Use of nursing homes in the care of persons with severe mental illness: 1985 to 1995

David Mechanic, Donna D. McAlpine

Research output: Contribution to journalArticlepeer-review

56 Scopus citations


Objective: The study examined patterns of care for persons with mental illness in nursing homes in the United States from 1985 to 1995. During that period resident populations in public mental hospitals declined, and legislation aimed at diverting psychiatric patients from nursing homes was enacted. Methods: Estimates of the number of current residents with a mental illness diagnosis and those with a severe mental illness were derived from the 1985 and 1995 National Nursing Home Surveys and the 1987 and 1996 Medical Expenditure Surveys. Trends by age group and changes in the mentally ill population over this period were assessed. Results: The number of nursing home residents diagnosed with dementia-related illnesses and depressive illnesses increased, but the number with schizophrenia-related diagnoses declined. The most substantial declines occurred among residents under age 65; more than 60 percent fewer had any primary psychiatric diagnosis or severe mental illness. Conclusions: These findings suggest a reduced role for nursing homes in caring for persons with severe mental illness, especially those who are young and do not have comorbid physical conditions. Overall, it appears that nursing homes play a relatively minor role in the present system of mental health services for all but elderly persons with dementia.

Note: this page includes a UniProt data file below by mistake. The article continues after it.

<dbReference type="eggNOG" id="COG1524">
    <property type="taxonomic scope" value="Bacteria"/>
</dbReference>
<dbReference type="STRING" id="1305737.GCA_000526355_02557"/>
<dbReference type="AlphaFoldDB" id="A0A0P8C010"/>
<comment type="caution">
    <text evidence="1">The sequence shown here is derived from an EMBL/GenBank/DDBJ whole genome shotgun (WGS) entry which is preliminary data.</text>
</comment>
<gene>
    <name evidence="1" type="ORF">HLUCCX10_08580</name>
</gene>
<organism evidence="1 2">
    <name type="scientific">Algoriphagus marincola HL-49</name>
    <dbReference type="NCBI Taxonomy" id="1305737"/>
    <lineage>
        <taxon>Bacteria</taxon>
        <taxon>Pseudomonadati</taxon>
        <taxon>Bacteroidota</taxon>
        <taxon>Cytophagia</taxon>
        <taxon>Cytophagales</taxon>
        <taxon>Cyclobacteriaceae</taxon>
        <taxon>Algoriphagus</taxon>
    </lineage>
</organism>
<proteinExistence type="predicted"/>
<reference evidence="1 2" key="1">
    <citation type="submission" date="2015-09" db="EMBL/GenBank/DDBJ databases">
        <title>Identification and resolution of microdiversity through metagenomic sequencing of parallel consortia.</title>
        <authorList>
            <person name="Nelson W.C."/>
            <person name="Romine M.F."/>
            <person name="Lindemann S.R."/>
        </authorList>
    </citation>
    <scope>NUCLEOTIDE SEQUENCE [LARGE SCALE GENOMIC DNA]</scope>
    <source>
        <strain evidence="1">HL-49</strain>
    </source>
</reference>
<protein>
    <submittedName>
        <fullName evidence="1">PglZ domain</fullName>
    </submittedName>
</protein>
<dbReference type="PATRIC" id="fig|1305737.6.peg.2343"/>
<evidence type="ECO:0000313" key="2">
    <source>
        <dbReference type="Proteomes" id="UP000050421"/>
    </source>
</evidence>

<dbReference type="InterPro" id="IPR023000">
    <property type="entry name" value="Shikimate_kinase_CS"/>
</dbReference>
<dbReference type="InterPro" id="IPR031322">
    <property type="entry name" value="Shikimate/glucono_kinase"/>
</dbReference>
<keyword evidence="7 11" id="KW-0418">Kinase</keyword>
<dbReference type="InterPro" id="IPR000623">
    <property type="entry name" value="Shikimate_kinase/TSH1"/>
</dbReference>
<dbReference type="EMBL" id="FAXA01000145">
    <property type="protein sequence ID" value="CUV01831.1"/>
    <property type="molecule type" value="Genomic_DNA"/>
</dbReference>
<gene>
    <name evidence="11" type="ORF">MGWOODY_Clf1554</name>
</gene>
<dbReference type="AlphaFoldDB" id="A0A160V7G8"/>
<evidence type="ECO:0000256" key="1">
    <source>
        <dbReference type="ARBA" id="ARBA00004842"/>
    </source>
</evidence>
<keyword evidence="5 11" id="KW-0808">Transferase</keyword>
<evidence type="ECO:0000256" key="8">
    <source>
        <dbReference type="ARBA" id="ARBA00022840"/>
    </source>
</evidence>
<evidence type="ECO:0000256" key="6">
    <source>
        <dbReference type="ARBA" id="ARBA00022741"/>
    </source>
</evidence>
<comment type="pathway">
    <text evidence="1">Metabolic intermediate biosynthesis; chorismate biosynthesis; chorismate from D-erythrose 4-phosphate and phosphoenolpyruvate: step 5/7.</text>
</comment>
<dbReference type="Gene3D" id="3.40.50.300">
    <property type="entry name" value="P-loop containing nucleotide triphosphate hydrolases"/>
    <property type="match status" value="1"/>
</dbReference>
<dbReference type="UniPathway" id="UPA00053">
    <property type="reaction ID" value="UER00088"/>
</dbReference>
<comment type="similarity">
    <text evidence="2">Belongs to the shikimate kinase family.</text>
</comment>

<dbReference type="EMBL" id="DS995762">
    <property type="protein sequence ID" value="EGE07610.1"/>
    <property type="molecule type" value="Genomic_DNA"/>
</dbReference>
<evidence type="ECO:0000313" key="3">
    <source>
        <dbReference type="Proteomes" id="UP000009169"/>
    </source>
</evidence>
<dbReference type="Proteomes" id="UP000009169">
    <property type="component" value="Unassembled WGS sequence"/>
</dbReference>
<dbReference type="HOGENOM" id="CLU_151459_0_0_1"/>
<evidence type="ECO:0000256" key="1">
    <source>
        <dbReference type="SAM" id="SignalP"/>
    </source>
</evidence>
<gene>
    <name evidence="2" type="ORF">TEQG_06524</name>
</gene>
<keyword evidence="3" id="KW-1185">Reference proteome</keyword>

Original languageEnglish (US)
Pages (from-to)354-358
Number of pages5
JournalPsychiatric Services
Issue number3
StatePublished - Mar 16 2000

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